Campaigning mum Paula receives OBE
The mum of an Emersons Green teenager who died in Southmead Hospital has received an honour for her campaign to change attitudes towards people with learning disabilities. Paula McGowan received her OBE from Prince William as a training scheme for health and care workers she fought to create was made compulsory by a new law.
THE mother of an Emersons Green teenager who died in Southmead Hospital has received an honour for her tireless work to improve the care of people with learning disabilities.
Paula McGowan was made an OBE for services to people with autism and learning disabilities in last year's Queen's Birthday Honours list. She received her medal from Prince William in May, at the first investiture to be held at Buckingham Palace since the start of the pandemic.
It came as a training programme for health and social care workers named after Paula's son Oliver is prepared for its national rollout, after a successful pilot scheme.
Paula, who attended the investiture with husband Thomas, an RAF officer, described the event as "magical".
She said: "I'd wanted Prince William to be there because of the RAF connection.
"We had quite a bit of a chat. The first thing he said was that it must be a very emotional day.
"I told him I would only accept the OBE on behalf of Oliver and those other autistic and disabled people whose voices have not been heard.
"I said I was pleased that his beautiful grandmother had just given the training Royal Assent.
"He was very smiley and very personable; he was really lovely."
Paula saw some well-known faces at the investiture, including 'Scary Spice' Melanie Brown, who was made an MBE for services to women facing domestic abuse, and Watford FC manager Roy Hodgson, made a CBE for services to football.
But she said it was the ordinary people in the room, who had achieved great things outside of their work, who had most inspired her.
Oliver, who was 18 and had a mild learning disability and high-functioning autism, died in Southmead Hospital in 2016 after an adverse reaction to an antipsychotic drug, following a partial seizure.
The drug was administered despite both Oliver and his parents telling staff he had previously had an adverse reaction.
After his death Paula and Tom fought long and hard for an independent review into his death and campaigned to change the way NHS staff communicate with people with learning disabilities.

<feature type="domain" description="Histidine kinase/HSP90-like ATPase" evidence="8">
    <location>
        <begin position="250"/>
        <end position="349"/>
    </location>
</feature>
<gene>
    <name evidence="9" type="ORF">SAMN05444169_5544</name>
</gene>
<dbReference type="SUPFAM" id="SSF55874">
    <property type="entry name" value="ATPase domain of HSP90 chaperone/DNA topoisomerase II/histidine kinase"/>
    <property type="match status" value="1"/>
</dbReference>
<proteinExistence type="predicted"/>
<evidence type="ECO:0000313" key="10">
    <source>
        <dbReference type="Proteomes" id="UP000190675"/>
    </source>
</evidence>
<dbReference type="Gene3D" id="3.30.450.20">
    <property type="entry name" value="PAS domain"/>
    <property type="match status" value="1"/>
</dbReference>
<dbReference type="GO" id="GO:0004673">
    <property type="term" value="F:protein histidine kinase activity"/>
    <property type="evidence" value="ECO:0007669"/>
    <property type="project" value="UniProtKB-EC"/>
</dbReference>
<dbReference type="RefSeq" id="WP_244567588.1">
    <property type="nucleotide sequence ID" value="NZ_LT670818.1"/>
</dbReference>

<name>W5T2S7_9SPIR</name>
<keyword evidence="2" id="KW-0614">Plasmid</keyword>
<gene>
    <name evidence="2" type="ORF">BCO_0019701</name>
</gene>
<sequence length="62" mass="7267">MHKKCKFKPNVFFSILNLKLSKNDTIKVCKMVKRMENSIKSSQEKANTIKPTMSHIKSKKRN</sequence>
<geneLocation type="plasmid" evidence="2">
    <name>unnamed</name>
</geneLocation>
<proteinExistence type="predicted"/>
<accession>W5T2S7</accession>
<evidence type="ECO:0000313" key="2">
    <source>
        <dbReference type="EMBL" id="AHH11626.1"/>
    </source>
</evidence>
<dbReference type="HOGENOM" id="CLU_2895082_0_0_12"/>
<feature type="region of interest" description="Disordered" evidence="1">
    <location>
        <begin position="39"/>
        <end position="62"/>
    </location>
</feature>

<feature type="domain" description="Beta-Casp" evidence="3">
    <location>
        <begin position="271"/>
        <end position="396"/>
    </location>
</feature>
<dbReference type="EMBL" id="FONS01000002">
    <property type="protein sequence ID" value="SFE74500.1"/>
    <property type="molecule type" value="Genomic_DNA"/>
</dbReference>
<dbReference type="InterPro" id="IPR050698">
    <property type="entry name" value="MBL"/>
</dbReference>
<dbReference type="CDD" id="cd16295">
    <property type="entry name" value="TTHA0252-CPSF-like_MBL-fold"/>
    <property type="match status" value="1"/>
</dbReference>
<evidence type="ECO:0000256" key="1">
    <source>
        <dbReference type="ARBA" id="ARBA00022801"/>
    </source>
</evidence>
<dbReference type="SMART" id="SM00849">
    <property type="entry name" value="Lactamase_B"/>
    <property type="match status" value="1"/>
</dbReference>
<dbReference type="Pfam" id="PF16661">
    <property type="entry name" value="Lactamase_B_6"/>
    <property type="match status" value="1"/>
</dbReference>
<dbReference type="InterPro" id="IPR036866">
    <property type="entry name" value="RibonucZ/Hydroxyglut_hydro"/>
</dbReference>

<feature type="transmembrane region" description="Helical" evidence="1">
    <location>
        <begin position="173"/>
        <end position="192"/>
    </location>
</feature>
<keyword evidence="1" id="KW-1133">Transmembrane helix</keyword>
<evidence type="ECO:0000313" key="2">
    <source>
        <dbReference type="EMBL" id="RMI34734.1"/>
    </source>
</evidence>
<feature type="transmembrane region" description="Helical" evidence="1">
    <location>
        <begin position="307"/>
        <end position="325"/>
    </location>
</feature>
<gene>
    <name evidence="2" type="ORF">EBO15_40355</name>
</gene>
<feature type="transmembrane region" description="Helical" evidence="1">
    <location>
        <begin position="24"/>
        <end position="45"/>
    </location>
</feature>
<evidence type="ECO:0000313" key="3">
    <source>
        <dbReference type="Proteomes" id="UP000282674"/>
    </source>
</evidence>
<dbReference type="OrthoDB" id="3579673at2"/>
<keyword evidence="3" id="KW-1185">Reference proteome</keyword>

Not only have they have succeeded in making authorities accept the need for change, they have helped to shape a culture change in training and attitudes.
Paula has worked closely with medical professionals to create and develop a new programme, called the Oliver McGowan Mandatory Training in Learning Disability and Autism, which has undergone a pilot scheme and is now set to be introduced for health and care workers across the country.
Preparing the programme has involved Paula taking part in video conferences into the middle of the night in Australia, where she and Tom are currently posted.
When she returned for her investiture, Paula also met with care and mental health minister Gillian Keegan and Baroness Sheila Hollins, who put forward the amendment in the House of Lords which made the training scheme law.
They held a feedback session with staff from St Bartholomew's Hospital in London who took part in the pilot scheme, which involved people with autism and learning disabilities in delivering the training to share their first-hand experience.
Paula said: "The St Bart's staff were very positive. They said the training had changed the whole culture, changing biases and prejudices.
"To understand and learn about neural diversity you need to learn directly from people who live it."
Paula has also met with Philippa Spicer, who is leading the implementation of the programme for Health Education England, which aims to train three million people over the next five years.
Investigations into Oliver's death by both the police and the General Medical Council are still ongoing.